During the Snowman's escape, other books were knocked down...and one came open. Night of the Living Dummy, to be exact. Stine's plans to quickly pack and leave this town as he has so many in the past are now put aside as he's face to face with the darkest creation from his own psyche, a literally small evil wooden version of himself. Slappy burns his book, making impossible for him to return inside it, and steals all the other books as he takes off in a car to go wreak havoc. But first, he does leaves them with a horde of killer ceramic lawn gnomes, who I have to admit are possibly the most unsettling thing in this entire film. As they move you hear their limbs crack and see them chip in places and it really is just terribly off-putting for some reason.

I never did trust those little bearded bastards.
After fighting them off and escaping the house, they learn of the books being burned and formulate a plan to get Stine's typewriter at the high school so he can write a story to seal all of the monster within it. Along the way, they run afoul of the Invisible Boy and a giant mantis that destroys their car, forcing them to hide out in the local supermarket. But it's not really safe there, as the Werewolf of Fever Swamp is looking for food and they once again find themselves fleeing a monster only to be saved by Zach's aunt, who herself just escaped a confrontation with a vampire poodle.

Yes, a vampire poodle. She's named Fifi.
They send Zach's aunt to get the police (which results in her being frozen) while they continue on to the school, where the kids are all attending the dance and the teachers are chaperoning. Cutting through the cemetery, Zach learns the secret of Hannah that even she doesn't know when moonlight hits her: she's another one of Stine's creations. But no time for that now, because suddenly zombies! They make it to the gate where Stine gets stuck and Champ runs away. After making it to the school, Zach confronts Stine about Hannah and he admits that she's a creation, yes. He says that he's grown lonely and she helped ease that. The two bond over this, as Zach too has felt alone since his father's death. From here they try to inform everyone of what is happening and their need to barricade the school doors and windows while Stine writes in the auditorium on the stage where a set is up for an apparent drama club production of The Shining. Alright, you know what? I want to live in this place now, because that's awesome. Unsurprisingly, no one buys it until the fat kid at the window gets grabbed by the giant mantis and everyone collectively shits.

That is the proper reaction when faced with something that is eating cars.
Outside, Slappy and the gnomes release all the remaining mosnters and they march on the school as the people within all prepare to defend it. During the attack, Champ gets to have his shining moment as he defends the most popular girl from the Werewolf of Fever Swamp, biting into it with his silver fillings. Stine gets confronted by Slappy and has his fingers injured, making typing impossible, but he escapes. He plans to lead the mosnters away, but Zach proposes a different plan and he leaves with the kids on a bus as they set up a dummy bus to trick the monsters. The dummy bus explodes, buying them time, and the go to the abandoned carnival's fun-house to resume writing, with Zach typing for Stine. The horde of monsters soon catch up though and Stine tells Zach he must finish the book, as he stays behind to face them himself.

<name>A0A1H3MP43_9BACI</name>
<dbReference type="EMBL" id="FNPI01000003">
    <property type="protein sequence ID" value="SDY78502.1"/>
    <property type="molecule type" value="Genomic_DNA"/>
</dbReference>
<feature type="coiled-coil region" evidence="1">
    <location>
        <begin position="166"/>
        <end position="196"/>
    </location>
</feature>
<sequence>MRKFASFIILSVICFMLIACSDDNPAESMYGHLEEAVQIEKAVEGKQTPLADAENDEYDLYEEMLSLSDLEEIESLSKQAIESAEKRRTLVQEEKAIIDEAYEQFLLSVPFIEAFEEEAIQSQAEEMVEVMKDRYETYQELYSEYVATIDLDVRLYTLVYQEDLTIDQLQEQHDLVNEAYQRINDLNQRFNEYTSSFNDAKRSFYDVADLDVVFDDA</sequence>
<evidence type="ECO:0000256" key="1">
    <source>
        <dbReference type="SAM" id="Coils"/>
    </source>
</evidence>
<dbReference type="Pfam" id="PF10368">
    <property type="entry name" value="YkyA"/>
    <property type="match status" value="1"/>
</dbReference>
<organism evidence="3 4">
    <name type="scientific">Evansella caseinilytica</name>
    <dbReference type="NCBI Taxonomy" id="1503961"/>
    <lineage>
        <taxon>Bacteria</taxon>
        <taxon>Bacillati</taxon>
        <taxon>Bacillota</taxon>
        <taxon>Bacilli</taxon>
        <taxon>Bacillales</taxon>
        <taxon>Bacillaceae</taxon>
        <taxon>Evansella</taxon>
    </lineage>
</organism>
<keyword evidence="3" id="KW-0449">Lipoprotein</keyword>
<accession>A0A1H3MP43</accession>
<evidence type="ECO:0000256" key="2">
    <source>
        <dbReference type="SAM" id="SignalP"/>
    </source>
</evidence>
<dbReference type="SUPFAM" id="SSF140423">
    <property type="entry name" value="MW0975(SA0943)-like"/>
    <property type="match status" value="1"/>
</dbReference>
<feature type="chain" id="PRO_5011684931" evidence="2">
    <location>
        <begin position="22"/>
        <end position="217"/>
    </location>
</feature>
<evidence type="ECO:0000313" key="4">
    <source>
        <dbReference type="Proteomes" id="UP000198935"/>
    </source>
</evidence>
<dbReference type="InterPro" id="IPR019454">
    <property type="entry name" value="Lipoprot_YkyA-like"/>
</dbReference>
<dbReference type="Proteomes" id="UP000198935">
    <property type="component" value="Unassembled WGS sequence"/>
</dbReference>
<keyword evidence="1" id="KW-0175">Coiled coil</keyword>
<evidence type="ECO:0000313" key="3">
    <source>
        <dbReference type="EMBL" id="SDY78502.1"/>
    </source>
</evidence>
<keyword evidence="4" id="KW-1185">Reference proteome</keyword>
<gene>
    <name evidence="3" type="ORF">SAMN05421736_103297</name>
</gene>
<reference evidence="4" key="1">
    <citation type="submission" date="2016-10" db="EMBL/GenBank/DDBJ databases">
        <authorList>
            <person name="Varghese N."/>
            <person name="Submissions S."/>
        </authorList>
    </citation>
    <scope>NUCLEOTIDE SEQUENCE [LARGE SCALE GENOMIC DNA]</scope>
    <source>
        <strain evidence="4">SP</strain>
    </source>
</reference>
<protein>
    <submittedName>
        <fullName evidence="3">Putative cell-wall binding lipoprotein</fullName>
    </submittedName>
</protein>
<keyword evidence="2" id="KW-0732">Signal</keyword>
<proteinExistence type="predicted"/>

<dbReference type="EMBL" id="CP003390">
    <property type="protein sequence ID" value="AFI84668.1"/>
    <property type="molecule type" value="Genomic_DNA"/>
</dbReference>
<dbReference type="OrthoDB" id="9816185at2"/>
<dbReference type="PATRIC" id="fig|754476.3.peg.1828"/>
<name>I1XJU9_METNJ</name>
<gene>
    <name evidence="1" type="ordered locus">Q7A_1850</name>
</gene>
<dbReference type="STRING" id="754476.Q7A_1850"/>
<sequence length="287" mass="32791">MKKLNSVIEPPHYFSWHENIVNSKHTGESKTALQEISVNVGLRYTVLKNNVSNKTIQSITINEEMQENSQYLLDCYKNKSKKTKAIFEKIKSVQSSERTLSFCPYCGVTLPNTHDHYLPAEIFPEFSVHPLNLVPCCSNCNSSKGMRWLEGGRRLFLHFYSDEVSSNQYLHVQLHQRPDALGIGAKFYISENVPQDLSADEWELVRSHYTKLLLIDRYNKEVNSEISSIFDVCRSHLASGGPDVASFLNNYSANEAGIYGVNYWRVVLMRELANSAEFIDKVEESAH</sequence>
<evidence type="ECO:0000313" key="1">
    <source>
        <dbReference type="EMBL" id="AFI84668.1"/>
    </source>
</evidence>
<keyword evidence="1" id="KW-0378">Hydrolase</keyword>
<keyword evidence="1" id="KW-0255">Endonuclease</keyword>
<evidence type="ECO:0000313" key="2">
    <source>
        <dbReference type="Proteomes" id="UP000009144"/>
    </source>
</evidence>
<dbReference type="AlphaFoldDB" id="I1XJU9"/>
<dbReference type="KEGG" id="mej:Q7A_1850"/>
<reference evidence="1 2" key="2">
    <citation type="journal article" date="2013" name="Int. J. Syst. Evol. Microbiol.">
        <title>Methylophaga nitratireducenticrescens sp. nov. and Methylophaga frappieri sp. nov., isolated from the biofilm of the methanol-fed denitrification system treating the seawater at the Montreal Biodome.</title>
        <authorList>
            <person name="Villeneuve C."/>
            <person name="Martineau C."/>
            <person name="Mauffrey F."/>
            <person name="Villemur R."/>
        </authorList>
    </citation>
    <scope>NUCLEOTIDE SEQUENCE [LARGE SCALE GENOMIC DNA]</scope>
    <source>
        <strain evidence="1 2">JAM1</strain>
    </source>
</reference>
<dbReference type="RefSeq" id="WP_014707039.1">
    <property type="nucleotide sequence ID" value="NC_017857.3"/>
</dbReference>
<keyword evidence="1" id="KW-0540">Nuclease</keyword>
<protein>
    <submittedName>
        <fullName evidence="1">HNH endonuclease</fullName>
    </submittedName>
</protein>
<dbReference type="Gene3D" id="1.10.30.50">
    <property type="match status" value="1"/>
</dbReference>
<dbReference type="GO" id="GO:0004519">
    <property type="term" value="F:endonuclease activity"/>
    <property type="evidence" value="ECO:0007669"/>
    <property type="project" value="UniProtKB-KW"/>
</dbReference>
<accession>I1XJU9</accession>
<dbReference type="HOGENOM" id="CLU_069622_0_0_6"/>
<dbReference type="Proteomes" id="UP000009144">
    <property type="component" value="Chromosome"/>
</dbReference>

Including his mini-me who is much more talkative than the one from the spy movies.
Slappy sics a blob monster on his creator while Zach finishes writing the story just in time for the giant mantis to knock the Ferris wheel they're all on off it's mountings and cause it to go rolling wildly through the forest. Zach has the means to stop it all, but refuses to open the book because Hannah will get sucked in too. She admits to having always known, as a girl can only be sixteen so many times before she grows suspicious, and she opens it as he grabs hold of her. All the monsters get sucked in, including Slappy after a final confrontation between him and his creator, and Hannah kisses Zach before she too is sucked in as the three remaining heroes silently lament their inability to save her.

Again, I have no picture, so here they are looking vaguely confused instead.
In our epilogue, we see Zach and his mother are closer, Stine and the aunt are a couple, the fat kid survived being seemingly eaten, and Stine is now a teacher at the school where he gets to talk about how stories work. According to him a story has three parts: the beginning, the middle, and the twist. Oh, and he wrote another story so Hannah can be free again, setting the book on fire after seeing her happily walk off with Zach. As he walks past the case containing his typewriter, he hears it click, then notices it is typing something. He looks at the paper as "The Invisible Boy's Revenge" is typed and the movie closes as we get our twist ending.

I guess Hannah coming back or the real R.L. Stine playing Mr. Black, the new drama teacher, weren't big enough twists.
I looked at this film of the last several hours trying to pick it apart and analyze it. At its core, sure, it's a kid film about Goosebumps monsters running amok in a small town. But it also has some fairly deep points, with the concepts of coping with loss and how loneliness can make people desperate. It also even had the weakest character overcome his own fear to save someone's life, even if it did result in him spitting werewolf hair. I actually really liked this movie. I know, I liked a movie based on something I liked as a kid! It's crazy, right? But, actually, considering how often Hollywood screws up theses adaptations, it is kind of a surprise. I didn't want this to be bad, but I was prepared for it.

I was ready to scream in frustration as once more my childhood was chipped away at.
But yeah, I didn't hate this. This was actually a very entertaining movie with a good use of CGI (another shocking thing to hear me say) and a cast of characters who wiggled their way into my open festering wound of a heart that has been torn asunder by so many terrible adaptations of the past. If you're on the fence about this movie, I'm telling you that you should really give it a chance. It made me have faith in Jack Black again and in the possibility of not all adaptations of childhood properties being done in the most offensive ways. It's the perfect movie to take the family to go enjoy after a night of trick or treating. So, until R.L. Stine writes a series of books about Champ as a werewolf hunter, I'll be here preparing myself for my finale week of Horrorfest. Later days, bleeders.

Call me, Stine. I'm always available to assist on anything werewolf related.